- 1,051,200 Minutes
- The best way out is through
- The Firsts – Emotional Soup
- An Open Letter of Thanks to the BC Cancer Agency
- Just when you think it’s safe to go back in the water …
- 365 Days – and counting
- It’s not like there’s going to be a cake or anything …
- The Terrible Twos
- There and back again
- Embracing Fear
- When a Bad Hair Day is a Good Thing
- It’s the little things
- Shifting Gears – Treatment Mode to Recovery Mode
- It’s Been Nice Knowing You 2015 – Don’t Let the Door Hit You on the Way Out
- Everything’s Coming Up Hair Sprouts All Over!!!!!
- Two More Zaps to Go
- Radiation – Zaps with a Purpose
- Marks of Distinction – Radiation Tattoos
- Spunk Counts
- Chemotherapy Graduation Day
- Necessity is the mother of invention
- My Nutrition Regime has a Positive Effect on Blood Work – Yay!
- You Give Me Fever …
- Half-way Point Lessons Learned
- Chemo – Round 2
- How We Can Improve the Patient Experience
- I’m Shedding
- How is Chemotherapy Like Pregnancy?
- The Goldilocks Conundrum
- Chemo – Round 1
- Chemo Orientation
- There’s an App for that – NOT!
- Now it Feels Like Cancer – Chemo Makes it “Real”
- Post-Operation Guides – The Importance of Saying What You Mean
- Nuclear Poo, Tidy Bowl Pee & Smurf Boobs
- The Big Day – Really, it’s Day Surgery
- Bumped – or What do ORs and Airplane Seats Have in Common?
- Deja Vu – Wasn’t I Just Here in This Giant Metal Donut?
- Bags of Frozen Peas, not Diamonds, are a Girl’s Best Friend
- Better Out Than In – Surgery is Scheduled
- Who’s In Charge Here? Or, How Come I Have Cancer and I Haven’t Seen an Oncologist yet????
- Terms of Engagement
- Telling Family & Friends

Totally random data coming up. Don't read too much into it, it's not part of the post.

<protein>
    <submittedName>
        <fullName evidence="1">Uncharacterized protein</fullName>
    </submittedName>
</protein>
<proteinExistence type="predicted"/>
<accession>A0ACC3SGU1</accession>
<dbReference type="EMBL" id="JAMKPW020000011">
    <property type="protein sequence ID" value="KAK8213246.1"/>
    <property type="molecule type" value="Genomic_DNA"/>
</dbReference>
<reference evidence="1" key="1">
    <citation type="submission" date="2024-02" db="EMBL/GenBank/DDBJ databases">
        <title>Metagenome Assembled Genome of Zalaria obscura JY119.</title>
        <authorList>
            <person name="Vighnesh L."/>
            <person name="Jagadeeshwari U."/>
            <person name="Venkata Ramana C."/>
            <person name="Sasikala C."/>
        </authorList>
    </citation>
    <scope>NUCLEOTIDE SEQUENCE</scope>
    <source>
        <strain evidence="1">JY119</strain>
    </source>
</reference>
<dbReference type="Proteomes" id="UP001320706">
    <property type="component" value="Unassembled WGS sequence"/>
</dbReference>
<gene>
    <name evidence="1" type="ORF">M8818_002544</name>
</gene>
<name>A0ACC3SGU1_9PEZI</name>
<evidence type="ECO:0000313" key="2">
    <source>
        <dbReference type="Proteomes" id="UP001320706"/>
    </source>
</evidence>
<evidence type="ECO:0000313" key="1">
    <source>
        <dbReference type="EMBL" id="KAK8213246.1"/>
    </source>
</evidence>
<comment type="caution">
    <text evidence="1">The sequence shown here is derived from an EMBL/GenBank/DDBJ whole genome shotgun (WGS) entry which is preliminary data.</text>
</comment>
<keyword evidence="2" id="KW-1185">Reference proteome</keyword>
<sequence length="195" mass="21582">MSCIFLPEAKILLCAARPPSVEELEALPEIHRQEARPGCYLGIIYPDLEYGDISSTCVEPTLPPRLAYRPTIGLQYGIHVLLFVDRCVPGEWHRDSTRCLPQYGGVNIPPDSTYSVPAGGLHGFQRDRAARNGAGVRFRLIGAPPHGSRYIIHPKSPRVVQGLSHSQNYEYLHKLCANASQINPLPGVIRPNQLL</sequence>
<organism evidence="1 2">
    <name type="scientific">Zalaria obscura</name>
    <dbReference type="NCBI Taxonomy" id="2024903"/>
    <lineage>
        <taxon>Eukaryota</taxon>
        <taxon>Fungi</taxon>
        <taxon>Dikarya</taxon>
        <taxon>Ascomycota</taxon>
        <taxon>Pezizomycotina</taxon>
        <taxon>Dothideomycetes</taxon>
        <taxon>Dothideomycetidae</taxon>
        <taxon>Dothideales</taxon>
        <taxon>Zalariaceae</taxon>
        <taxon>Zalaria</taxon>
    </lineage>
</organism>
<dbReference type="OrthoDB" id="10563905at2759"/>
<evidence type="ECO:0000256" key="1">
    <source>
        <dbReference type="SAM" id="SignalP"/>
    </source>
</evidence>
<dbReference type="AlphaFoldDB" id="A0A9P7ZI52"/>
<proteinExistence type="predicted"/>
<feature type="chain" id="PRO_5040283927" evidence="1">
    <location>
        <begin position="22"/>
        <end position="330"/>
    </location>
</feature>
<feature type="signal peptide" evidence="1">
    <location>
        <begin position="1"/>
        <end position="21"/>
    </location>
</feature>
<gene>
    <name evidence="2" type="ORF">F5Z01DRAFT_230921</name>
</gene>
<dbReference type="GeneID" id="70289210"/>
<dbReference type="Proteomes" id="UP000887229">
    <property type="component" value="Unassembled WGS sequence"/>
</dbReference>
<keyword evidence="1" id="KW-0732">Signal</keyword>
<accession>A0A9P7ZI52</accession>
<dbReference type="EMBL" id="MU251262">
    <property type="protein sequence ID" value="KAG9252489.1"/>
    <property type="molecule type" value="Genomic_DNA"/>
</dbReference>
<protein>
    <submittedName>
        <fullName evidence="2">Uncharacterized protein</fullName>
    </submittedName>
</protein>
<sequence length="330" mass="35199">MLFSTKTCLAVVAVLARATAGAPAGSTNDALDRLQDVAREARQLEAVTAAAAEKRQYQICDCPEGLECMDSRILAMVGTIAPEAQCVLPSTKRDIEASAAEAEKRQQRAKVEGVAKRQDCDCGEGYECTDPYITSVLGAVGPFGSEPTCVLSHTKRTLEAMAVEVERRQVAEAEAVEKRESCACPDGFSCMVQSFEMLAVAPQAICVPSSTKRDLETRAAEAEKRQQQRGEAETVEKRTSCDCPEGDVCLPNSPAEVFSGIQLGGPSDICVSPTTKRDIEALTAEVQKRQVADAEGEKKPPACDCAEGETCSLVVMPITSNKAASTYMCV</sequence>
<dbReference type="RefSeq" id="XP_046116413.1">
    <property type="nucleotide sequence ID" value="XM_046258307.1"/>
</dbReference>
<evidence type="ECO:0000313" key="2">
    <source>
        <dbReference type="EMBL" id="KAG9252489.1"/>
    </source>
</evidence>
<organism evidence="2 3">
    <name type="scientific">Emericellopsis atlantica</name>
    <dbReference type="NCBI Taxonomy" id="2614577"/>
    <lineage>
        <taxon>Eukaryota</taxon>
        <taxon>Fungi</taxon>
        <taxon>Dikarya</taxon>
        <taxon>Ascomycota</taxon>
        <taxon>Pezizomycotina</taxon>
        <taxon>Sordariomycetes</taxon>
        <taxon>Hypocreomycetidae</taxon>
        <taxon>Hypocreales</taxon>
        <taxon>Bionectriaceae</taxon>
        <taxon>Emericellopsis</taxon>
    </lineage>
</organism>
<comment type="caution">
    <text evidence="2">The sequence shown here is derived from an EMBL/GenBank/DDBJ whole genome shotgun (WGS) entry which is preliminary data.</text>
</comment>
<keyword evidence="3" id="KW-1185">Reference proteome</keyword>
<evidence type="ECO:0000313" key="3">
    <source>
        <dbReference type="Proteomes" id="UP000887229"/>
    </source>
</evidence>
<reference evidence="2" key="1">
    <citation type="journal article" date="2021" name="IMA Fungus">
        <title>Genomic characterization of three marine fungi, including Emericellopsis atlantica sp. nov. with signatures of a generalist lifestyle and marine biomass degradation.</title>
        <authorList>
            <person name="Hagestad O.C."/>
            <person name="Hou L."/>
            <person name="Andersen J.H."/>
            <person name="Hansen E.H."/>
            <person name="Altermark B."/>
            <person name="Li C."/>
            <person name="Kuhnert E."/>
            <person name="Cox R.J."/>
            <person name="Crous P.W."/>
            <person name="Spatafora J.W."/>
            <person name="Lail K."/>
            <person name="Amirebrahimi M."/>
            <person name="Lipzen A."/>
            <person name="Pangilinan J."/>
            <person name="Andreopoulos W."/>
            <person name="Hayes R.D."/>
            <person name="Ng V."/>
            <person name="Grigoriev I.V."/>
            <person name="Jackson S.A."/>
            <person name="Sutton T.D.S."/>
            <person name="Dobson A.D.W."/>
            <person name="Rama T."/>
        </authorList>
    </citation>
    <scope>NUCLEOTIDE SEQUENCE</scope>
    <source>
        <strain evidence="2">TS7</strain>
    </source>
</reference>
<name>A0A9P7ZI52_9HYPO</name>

- Let The Mind Games Begin
- Biopsies and Frozen Peas
- Why Do They Do So Many Freakin Tests?
- Nature Abhors a Vacuum – Research Sins
- From “oh, that feels different” to “Let’s get that checked”
Category Archives: treatment
It’s Thanksgiving Day here in Canada. Traditionally, our family goes around the table and says what we are thankful for before we have our Thanksgiving feast. In addition to having a wonderful life, I’m grateful every day for the care … Continue reading
I’ve crossed a bunch of first anniversaries over the past six weeks. Getting my diagnosis, MRIs, surgery. A year ago I was just past my surgery and doing very well. I started physio treatments the day after surgery to recover … Continue reading
Today is my penultimate radiation zap. 18 down, two to go. One this afternoon at 4pm, and my final zap at 9:30 am tomorrow. The end of my cancer treatment is less than 24 hours away. It’s been a helluva seven … Continue reading
I’m half way through my course of radiation treatments. As predicted, my breast is pink, as if I’d been in the sun all day and have a light sun burn. Radiation is even more of a mind game than chemo. … Continue reading
I got my first tattoos. Two tiny little black dots, about the size of a pin head. Doesn’t seem like much. But, as life-changing tattoos go, these two little marks are the motherlode of significance. These two tiny little dots … Continue reading
It’s almost two weeks since I completed chemotherapy. Graduation day was October 29. Just over two months from start to finish.* Time flies even when you’re not having fun. The mood was much lighter for this final session. I didn’t … Continue reading
For the five days after my chemo infusion, I have to inject myself with a drug called Neuprogen. It helps boost my white blood cell regeneration to guard against something called Febrile Neutropenia. (essentially, the inability to fight against infection … Continue reading
Before each round of chemo you check in with your oncologist. As part of that meeting, you have your blood work done – something called a Complete Blood Count (CBC). In your blood, they are checking for two critical markers … Continue reading
One of the more nasty side effects of the chemotherapy drug Docetaxel is something called Febrile Neutropenia. That’s a fancy way of saying that something called neutrophils that are in your white blood cells get dangerously low. Those neutrophils are … Continue reading